Burton upon Stather Heritage Group
Rescuing the ramp…
The Sloop Phyllis
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Shipping Index

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Shipping in Burton

The Stather's Shipping Heritage

Shipping has always been a part of this riverside village's history and the reason for it's existence. The stather has been a port since at least Roman times. Goods have been loaded and unloaded at the wharf, brickworks and sandpit over the years. Ferries have crossed the river to the Garthorpe side and travelled along the river to Hull and Gainsborough.

John Wray & Son

One of the more notable shipping activities over the years was a large ship yard at the site which is now Kingsferry Wharf. John Wray & Son built ships on The Stather for more than a century from 1788 to 1892. During this time the yard produced a total of 341 ships, from large ocean going barques and schooners which travelled the entire globe, to local Humber sloops and fishing smacks for the Hull and Grimsby fleets which were booming in the late nineteenth century.

Pride passes The Stather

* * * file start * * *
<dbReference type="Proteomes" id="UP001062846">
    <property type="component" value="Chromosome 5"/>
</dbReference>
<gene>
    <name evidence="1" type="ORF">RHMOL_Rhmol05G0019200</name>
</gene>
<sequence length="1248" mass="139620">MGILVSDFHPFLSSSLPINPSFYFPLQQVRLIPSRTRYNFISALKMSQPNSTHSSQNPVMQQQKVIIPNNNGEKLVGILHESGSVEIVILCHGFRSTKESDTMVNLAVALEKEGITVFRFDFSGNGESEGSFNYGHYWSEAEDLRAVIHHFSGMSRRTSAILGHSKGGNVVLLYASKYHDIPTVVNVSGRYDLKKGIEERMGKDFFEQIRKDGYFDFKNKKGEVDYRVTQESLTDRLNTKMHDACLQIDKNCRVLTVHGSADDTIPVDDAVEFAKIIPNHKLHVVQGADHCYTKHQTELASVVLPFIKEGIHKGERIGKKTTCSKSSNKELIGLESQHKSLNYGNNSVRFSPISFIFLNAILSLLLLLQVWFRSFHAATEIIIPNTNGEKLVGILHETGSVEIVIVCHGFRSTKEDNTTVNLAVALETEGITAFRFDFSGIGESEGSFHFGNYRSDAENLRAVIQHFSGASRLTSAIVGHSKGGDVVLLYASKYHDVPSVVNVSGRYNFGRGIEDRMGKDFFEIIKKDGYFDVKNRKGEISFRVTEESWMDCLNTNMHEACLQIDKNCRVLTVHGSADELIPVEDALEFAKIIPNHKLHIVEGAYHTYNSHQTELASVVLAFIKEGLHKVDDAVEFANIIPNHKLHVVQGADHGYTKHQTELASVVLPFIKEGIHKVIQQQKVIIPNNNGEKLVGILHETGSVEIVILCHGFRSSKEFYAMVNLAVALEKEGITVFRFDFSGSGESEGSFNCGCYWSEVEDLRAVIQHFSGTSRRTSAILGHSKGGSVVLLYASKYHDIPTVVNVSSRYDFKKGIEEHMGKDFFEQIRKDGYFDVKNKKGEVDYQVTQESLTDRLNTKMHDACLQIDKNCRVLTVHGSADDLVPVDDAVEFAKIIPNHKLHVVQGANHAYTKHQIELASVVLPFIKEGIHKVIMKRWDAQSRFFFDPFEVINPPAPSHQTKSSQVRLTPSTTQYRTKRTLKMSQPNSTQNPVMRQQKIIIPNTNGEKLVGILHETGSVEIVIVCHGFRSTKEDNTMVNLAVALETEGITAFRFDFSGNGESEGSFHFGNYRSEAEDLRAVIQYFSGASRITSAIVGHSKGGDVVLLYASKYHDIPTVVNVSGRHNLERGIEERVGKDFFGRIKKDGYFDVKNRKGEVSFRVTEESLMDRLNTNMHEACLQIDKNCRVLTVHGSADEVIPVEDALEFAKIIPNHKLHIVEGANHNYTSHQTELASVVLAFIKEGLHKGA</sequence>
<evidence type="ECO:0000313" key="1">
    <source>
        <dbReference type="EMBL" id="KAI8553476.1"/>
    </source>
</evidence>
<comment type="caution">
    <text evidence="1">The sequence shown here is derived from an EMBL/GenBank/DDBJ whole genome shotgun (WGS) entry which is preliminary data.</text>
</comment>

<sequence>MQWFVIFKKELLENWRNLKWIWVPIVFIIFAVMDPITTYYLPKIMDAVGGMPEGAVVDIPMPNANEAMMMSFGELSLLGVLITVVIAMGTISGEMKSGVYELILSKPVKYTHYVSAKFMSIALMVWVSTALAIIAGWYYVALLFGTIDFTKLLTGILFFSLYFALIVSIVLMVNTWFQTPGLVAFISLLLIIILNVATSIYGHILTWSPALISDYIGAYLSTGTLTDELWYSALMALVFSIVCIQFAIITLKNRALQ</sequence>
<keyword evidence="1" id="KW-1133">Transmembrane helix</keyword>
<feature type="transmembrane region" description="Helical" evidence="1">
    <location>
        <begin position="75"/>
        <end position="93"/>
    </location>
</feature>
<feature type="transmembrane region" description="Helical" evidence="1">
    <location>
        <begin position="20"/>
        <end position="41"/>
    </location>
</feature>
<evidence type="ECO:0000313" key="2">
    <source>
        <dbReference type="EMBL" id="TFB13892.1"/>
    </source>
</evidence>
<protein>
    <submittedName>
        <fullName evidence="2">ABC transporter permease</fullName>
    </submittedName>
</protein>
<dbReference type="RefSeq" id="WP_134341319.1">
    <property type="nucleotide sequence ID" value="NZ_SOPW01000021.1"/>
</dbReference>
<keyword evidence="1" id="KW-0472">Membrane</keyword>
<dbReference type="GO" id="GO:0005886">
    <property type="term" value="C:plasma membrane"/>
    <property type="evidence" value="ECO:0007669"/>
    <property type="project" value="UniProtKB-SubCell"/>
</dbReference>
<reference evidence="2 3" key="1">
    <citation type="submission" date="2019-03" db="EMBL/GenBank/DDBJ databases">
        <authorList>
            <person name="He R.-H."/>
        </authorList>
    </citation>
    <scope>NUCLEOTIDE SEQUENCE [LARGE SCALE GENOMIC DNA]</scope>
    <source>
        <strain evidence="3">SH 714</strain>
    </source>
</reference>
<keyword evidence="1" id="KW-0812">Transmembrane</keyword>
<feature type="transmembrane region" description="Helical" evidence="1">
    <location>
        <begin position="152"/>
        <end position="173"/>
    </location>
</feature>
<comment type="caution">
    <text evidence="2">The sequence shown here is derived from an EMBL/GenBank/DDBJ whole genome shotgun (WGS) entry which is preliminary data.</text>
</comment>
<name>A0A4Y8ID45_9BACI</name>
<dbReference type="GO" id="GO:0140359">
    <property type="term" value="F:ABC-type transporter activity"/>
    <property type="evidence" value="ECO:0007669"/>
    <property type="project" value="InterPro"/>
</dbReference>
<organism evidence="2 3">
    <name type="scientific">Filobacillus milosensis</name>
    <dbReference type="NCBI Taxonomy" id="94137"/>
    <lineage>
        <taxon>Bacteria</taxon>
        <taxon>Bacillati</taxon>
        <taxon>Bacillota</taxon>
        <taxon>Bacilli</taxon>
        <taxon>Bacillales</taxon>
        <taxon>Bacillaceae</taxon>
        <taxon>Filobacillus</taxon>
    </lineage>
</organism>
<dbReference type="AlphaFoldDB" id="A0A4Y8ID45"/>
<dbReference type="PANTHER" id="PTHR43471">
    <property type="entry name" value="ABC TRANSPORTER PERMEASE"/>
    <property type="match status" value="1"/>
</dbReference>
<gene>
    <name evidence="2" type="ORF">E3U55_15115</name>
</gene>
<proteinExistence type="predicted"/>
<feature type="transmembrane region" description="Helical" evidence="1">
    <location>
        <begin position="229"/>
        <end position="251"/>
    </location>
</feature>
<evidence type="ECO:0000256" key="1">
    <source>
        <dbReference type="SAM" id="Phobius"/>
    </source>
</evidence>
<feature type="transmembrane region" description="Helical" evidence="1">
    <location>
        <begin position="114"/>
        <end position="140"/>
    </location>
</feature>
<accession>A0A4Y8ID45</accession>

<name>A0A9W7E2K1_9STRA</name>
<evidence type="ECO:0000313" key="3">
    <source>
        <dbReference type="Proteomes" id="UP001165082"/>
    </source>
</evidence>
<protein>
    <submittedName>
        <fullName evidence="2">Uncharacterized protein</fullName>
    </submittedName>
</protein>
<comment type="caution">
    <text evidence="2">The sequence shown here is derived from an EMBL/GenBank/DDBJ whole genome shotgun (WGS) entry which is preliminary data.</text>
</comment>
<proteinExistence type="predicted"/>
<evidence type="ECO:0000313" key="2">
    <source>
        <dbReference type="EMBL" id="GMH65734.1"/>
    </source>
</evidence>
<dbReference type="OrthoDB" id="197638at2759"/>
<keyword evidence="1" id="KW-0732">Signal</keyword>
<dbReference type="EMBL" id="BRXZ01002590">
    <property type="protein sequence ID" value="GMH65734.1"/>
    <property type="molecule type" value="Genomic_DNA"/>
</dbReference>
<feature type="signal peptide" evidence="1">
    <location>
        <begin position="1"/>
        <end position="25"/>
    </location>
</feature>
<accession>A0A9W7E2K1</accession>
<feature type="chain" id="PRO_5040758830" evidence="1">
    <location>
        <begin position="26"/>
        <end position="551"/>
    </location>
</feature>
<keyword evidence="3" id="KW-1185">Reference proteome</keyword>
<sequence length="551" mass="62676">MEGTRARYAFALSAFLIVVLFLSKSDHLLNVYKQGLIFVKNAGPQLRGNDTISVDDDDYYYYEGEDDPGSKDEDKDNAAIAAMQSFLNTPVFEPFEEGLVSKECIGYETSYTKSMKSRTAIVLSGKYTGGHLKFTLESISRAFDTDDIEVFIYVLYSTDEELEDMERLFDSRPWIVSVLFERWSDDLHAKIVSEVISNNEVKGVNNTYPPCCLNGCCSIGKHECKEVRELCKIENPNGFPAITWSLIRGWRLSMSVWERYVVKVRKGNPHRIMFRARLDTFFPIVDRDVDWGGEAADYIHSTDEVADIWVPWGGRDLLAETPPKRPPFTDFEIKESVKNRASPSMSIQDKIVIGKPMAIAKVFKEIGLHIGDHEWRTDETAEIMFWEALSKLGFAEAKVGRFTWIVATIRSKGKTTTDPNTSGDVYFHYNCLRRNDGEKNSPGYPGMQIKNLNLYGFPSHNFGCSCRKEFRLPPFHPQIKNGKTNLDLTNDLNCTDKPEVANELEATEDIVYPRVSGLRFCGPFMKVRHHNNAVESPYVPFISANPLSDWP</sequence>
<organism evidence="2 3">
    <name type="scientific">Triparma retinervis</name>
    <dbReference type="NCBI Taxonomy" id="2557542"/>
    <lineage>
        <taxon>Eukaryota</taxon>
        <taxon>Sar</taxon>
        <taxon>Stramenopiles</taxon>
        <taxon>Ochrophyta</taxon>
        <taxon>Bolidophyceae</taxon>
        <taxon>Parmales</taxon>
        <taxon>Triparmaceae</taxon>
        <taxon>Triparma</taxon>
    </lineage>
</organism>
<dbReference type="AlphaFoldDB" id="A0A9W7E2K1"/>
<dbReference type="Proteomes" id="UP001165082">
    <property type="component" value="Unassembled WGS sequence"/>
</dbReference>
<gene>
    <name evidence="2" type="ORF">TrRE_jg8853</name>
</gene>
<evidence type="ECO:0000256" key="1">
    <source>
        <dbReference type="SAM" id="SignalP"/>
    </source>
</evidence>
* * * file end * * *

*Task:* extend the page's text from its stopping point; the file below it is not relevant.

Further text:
Cargo ship Pride passes The Stather in the evening sun.

We are compiling a database of the ships built at Burton, you can explore this in the Ship List section of the page. Research is on-going so we don't have records for all vessels as yet, some have more detailed information than others. We have featured some of the more notable ships for which we have a full story, these have a link in the Shipping Index.

Featured Vessels

  • The Barque Burton Stather - The largest, most prestigious and high spec ship ever built by the yard. A sparkling career that spanned the globe from London to South Africa and Australia to Hong Kong, carrying some famous names as passengers, before being lost without trace.
  • The Schooner Young Dick - Probably the most dramatic story of all our ships. A tale of exotic locations and bloody conflict within one of the more controversial trades of the late nineteenth century. Find out what made this Stather schooner an unforgettable part of Queensland history, in a story yet untold in her homeland, until now.
  • Bacchante aka Sigurfari - The only ship from our yard still in existence. This ketch rigged cutter survived fishing in the cold, unforgiving North Sea and North Atlantic for almost a whole century, not retiring until the 1970's. Now a museum piece in Iceland.
  • Indipup - Not one of Wray's ships of course, but this unassuming little lifeboat, a favourite at our events, has an unexpected past life as a veteran of The Cod Wars in the 1970's.